What greets us is a mishmash of beautiful wooden houses, some looking abandoned and in desperate need of repair standing side by side with more beautiful neighbours showing clear signs of modernity done in the not so recent past. In whatever state of repair the houses find themselves, there is one thing that still makes them look charming. The windows – with their unique look and feel on each of the houses. It feels like you have entered an enchanted village and forest fairies will burst open the windows any minute now and come flying out.
There is not much sign left in the village that once housed close to a hundred inhabitants. Many have left for the city in the search of a better life. In the end of the village you come across what once used to be the Soviet cultural centre and is today totally devoid of humans and populated by a flock of goats. Across the street from the goat gathering center you will find a prominent looking house, one of the few that has been repaired recently and shows signs of inhabitance. It belongs to the mayor of the village. He and his buddies are lounged out in the front of the house chatting away with no care in the world. Encountering a group of foreigners, the mayor is quick to jump into conversation, reminiscing about the good, old Soviet times and how glorious the life was back then.
As the village tour comes to an end, we head back home to Bugul’deyka. Volodya needs to make provisions for the last supper – BBQ on the shore of Lake Baikal. He tried to convince me to make an Armenian style BBQ but due to lack of necessary ingredients quickly dropped the idea and turned to the Buryat traditional style.
The waters of Baikal are very tranquil today. The sun is painting the lake in burning red. As we wait for the chicken to grill, it is easy to get mesmerised by the view and draw into your own world of thoughts and dreams. The world seems so peaceful right at this moment.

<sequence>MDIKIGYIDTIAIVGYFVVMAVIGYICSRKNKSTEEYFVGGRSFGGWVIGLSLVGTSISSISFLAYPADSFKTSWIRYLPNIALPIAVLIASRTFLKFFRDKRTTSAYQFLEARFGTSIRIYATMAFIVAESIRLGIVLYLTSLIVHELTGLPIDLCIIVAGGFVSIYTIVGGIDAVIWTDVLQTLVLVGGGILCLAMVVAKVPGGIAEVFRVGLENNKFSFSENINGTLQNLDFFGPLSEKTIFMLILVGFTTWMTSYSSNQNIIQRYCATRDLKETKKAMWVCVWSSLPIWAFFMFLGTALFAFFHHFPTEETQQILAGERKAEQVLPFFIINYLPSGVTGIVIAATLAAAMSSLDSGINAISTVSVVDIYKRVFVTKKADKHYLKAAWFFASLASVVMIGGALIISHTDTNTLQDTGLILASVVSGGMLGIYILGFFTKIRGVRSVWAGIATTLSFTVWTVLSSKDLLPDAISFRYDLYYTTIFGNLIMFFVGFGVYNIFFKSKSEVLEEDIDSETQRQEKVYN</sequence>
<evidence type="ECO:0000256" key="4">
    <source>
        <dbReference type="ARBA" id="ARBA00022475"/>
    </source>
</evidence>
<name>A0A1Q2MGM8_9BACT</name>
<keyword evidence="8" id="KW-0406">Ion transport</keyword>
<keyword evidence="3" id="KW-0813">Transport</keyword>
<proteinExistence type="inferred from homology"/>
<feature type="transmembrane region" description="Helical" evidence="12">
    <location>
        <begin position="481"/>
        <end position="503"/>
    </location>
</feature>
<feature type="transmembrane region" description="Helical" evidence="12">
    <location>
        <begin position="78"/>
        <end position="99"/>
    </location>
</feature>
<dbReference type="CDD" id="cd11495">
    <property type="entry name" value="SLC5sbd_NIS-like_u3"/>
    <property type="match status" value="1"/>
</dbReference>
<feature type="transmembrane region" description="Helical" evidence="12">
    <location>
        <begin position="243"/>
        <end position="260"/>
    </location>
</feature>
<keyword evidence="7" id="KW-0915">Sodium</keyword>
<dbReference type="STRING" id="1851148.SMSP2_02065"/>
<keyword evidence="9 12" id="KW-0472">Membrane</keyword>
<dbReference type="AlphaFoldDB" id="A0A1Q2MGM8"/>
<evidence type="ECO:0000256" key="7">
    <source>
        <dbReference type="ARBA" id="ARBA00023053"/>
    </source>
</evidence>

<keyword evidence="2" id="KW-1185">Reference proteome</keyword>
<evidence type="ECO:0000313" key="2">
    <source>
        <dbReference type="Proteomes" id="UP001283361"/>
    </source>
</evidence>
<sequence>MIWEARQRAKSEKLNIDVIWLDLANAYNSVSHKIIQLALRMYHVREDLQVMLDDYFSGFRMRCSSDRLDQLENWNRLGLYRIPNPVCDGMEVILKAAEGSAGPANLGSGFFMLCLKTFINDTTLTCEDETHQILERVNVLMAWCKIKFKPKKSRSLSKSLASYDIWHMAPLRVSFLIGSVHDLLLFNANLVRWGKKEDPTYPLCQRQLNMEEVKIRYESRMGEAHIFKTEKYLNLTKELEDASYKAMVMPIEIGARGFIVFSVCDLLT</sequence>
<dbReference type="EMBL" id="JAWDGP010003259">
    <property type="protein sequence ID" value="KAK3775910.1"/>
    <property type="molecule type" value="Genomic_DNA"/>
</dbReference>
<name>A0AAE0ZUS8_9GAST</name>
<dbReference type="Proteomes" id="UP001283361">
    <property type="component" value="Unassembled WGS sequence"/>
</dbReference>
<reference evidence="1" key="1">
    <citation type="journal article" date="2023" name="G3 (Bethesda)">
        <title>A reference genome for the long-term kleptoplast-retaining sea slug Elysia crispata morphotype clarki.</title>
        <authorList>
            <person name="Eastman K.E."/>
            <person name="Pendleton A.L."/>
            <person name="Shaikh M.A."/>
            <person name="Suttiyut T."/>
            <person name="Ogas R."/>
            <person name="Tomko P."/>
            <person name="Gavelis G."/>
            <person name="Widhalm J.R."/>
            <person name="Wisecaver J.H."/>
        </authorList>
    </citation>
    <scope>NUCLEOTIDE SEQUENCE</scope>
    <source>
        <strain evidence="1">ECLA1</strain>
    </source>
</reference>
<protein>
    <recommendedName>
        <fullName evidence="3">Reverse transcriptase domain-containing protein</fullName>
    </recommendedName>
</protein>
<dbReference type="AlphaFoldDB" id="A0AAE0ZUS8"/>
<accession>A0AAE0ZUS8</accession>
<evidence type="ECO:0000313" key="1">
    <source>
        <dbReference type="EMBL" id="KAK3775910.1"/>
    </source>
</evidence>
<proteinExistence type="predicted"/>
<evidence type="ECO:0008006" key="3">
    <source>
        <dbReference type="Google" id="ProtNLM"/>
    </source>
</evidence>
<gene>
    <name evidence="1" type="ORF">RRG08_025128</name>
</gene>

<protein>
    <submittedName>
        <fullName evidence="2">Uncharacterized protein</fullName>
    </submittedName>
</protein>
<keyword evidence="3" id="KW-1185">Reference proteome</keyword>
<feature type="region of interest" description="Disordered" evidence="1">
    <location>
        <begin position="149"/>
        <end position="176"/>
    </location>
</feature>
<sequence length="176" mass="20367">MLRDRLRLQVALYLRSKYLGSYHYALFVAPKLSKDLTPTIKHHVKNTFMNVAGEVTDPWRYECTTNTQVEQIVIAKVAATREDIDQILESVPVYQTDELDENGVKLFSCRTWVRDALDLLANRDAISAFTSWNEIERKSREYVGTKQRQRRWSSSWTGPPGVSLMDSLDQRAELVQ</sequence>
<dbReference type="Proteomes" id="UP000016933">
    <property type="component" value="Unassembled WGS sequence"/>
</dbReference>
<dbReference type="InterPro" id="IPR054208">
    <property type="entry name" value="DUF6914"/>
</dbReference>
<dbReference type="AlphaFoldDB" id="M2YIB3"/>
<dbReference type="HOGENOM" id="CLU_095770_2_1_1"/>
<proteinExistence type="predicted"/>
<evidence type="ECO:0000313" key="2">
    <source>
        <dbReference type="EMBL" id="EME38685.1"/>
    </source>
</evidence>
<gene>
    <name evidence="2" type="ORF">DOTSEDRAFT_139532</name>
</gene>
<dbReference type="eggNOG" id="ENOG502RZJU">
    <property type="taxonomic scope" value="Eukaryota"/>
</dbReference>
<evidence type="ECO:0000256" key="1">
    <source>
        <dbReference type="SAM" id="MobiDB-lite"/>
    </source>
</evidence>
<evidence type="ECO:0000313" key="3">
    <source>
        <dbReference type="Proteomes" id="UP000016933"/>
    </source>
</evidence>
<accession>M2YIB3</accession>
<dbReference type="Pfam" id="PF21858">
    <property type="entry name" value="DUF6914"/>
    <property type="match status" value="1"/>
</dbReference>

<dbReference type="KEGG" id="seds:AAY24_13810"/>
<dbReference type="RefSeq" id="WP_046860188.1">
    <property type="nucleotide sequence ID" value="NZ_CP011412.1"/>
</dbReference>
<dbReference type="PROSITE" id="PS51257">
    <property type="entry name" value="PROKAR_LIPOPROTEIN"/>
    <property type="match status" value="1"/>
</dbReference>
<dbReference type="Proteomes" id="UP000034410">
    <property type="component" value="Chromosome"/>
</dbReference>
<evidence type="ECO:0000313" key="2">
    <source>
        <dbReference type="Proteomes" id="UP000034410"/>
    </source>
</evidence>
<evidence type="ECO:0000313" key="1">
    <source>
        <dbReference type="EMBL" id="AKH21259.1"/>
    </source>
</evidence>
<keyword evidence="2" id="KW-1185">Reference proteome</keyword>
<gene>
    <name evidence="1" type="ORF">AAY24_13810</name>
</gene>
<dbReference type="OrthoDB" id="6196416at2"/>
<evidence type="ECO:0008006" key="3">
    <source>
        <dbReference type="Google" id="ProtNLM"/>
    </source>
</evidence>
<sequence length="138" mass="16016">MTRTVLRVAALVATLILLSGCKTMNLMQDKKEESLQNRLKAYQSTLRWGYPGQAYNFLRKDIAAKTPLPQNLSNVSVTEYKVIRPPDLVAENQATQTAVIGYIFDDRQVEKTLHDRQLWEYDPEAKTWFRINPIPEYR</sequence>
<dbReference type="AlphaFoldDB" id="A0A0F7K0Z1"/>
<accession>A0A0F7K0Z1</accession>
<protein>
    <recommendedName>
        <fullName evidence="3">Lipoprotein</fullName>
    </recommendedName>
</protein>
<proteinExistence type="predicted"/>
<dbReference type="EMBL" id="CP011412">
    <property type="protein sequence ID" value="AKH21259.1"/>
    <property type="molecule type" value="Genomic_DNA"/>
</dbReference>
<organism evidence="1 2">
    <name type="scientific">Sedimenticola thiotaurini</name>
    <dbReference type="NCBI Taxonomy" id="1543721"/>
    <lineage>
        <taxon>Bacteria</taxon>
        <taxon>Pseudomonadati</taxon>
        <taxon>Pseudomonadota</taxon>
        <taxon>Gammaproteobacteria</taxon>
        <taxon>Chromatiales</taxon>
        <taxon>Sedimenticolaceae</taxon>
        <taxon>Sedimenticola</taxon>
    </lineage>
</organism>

Baikal has been an absolute charm, largely due to our kindest host. As the evening draws closer, Andreas heads off for one last river swim. Tomorrow is a new day and we will bid goodbye to Volodya in the hope of returning one day.
Photos © Andreas Eriksen & Ani Movsisyan
Copenhagen is so irresistibly pretty when the sun is shining. Today is yet another gorgeous day of perfect summer weather. Sitting on the balcony, listening to 70’s music and watching the sun set over the city, it feels like just the perfect setting for catching up on my travel writing.
Where were we? Oh yes, still in a far, far away village somewhere in Siberia, called Bugul’deyka. According to our Trans-Siberian schedule it is day 13. Good thing I scribbled down some notes throughout the days to remember the adventures and impressions of the day. The memory has a very fleeting habit, the small details tend to fly away like butterflies, leaving you with high-level contours after some time.